Turmeric and Arthritis

Tumeric and Curcumin Information


General Turmeric

Using Turmeric as a Spice

Turmeric and Alzheimers

Turmeric as an Anti-Inflammatory

Turmeric and Arthritis

Turmeric and Atherosclerosis

Turmeric and Cancer

Turmeric and Cataracts

Turmeric and Cholesterol

Turmeric and Crohns Disease

Turmeric and Cystic Fibrosis

Turmeric and Liver Disease

Turmeric and Psoriasis

Research Updates

Approximately one out of every six people in America suffers from some form of arthritis. It is the leading cause of disability in persons over the age of 65 in the U.S., affecting some 43 million people and amounting to millions of dollars in health care costs every year. Arthritis attacks the joints, causing and inflammation, which in turn results in mild to severe pain, stiffness, and a limiting of movement. Several factors influence the development and progression of arthritis, ranging from simple aging to injuries to being overweight. There is also a genetic tendency towards arthritis, which contributes to an individual’s risk. There are over 100 types of arthritis, of which the most common forms are osteoarthritis (OA) and rheumatoid arthritis (RA). The former is caused by the deterioration of cartilage lining joints, and primarily attacks the finger joints as well as hip and knee joints, and often accompanies aging or repetitive injuries. The latter is more serious, and is the result of the immune system releasing antibodies that immobilize the joints, gradually destroying them. This reaction, essentially an inappropriate response on the part of the body’s immune system, typically occurs in response to the presence of allergens. Osteoarthritis tends to be worse at night, or after a period of rest, whereas Rheumatoid arthritis is worse in the mornings.

While there is no cure for arthritis, certain treatments may slow the progression of the disease and alleviate existing discomfort. For many sufferers, even partial relief is preferable to the pain they experience every day. Some common remedies for arthritis are NSAIDs, or non-steroidal anti-inflammatory drugs. These include acetaminophen (brand name Tylenol), aspirin, and other mild painkillers.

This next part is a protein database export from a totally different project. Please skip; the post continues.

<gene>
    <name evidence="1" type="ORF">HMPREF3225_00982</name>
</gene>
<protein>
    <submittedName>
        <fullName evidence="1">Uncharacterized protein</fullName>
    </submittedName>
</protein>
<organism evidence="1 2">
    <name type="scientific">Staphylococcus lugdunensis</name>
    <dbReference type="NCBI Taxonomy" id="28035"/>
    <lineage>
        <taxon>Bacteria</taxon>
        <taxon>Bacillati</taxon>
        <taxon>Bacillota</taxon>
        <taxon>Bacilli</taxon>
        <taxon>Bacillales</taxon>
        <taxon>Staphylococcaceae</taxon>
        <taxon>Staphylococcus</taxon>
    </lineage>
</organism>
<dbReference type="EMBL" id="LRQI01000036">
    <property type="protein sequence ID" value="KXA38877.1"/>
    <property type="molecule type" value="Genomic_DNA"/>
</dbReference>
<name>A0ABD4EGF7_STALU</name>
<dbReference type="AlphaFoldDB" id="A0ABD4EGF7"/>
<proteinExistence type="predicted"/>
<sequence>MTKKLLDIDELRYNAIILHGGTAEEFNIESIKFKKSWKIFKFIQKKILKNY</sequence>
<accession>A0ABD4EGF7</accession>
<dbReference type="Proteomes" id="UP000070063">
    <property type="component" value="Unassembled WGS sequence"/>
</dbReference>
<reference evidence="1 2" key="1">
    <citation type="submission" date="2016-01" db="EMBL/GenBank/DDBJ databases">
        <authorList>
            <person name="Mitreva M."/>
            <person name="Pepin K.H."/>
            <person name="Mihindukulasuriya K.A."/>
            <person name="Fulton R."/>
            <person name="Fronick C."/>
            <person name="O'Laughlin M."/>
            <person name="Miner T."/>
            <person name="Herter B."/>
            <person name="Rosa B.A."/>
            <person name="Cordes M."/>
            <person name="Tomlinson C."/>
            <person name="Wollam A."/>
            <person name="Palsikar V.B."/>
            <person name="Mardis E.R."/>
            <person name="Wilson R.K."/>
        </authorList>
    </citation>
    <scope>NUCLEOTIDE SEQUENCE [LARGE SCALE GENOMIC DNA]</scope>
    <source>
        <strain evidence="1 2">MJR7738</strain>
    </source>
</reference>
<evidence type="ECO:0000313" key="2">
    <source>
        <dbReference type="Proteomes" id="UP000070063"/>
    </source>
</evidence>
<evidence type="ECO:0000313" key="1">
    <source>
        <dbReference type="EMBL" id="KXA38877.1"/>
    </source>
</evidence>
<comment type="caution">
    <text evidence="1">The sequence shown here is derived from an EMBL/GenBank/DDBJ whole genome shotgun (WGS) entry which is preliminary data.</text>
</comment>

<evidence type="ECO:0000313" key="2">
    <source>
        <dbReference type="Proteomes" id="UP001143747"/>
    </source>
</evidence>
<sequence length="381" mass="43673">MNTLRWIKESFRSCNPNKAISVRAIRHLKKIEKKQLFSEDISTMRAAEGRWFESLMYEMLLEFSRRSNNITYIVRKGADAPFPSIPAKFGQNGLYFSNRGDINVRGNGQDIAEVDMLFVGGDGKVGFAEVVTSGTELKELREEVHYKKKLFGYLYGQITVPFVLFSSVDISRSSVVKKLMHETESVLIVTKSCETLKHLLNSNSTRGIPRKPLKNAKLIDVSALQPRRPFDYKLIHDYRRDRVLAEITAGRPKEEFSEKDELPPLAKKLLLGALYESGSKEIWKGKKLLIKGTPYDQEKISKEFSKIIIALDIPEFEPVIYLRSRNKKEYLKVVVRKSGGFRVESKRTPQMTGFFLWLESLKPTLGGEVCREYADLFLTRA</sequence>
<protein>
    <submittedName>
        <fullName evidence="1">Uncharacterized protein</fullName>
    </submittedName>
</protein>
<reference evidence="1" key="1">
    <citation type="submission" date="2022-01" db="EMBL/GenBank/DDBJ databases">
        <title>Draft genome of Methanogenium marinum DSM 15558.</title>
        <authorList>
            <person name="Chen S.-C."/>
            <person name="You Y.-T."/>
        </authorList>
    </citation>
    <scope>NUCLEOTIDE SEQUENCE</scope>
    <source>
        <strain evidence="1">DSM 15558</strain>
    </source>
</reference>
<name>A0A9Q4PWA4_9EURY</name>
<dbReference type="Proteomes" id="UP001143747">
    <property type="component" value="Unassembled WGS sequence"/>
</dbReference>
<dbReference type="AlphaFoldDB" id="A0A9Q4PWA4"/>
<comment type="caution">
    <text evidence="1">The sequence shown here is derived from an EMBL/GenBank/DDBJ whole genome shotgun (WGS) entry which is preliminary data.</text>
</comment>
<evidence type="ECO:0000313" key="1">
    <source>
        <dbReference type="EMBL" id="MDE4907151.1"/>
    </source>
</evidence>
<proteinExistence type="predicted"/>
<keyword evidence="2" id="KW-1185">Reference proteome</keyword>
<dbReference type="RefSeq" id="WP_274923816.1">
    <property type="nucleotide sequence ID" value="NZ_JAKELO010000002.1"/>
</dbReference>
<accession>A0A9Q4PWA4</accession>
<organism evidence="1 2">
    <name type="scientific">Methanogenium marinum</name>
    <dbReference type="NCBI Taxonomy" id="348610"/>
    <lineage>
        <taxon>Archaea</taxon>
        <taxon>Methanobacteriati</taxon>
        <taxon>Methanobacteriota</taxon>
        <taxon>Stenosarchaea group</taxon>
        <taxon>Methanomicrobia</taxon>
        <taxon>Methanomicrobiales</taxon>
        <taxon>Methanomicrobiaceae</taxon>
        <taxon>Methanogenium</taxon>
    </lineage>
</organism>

However, one promising new treatment—or old treatment, depending on how you look at it—is turmeric. For centuries, turmeric has been a staple of traditional medicine, especially in Asia. Because turmeric is both antioxidant and anti-inflammatory, it is able to reduce the swelling in joints and thus alleviate the pain of arthritis to some extent. Some researchers believe that turmeric has the potential to be more effective than cortisone or other steroids. Furthermore, turmeric has the advantage of being much safer than many drugs on the market. Turmeric, after all, is one of the main ingredients in curry as well as in other South Asian dishes, and has been consumed frequently and for generations by a large number of people without being shown to have any adverse effects.

Preliminary studies on the healing properties of turmeric have shown that one of its components, known as curcuminoids, is a protein blocker. By interfering with a protein called Nuclear Factor kappa-B (NF-KB), the curcuminoids are able to reduce the inflammation caused by the protein’s activity. While further studies are required to better understand the exact nature of turmeric’s role in blocking NF-KB and decreasing swelling, initial results show great promise. While turmeric is unlikely to cure arthritis, it may contribute to the relief of patient symptoms, as well as helping researchers discover new treatments for the disease.

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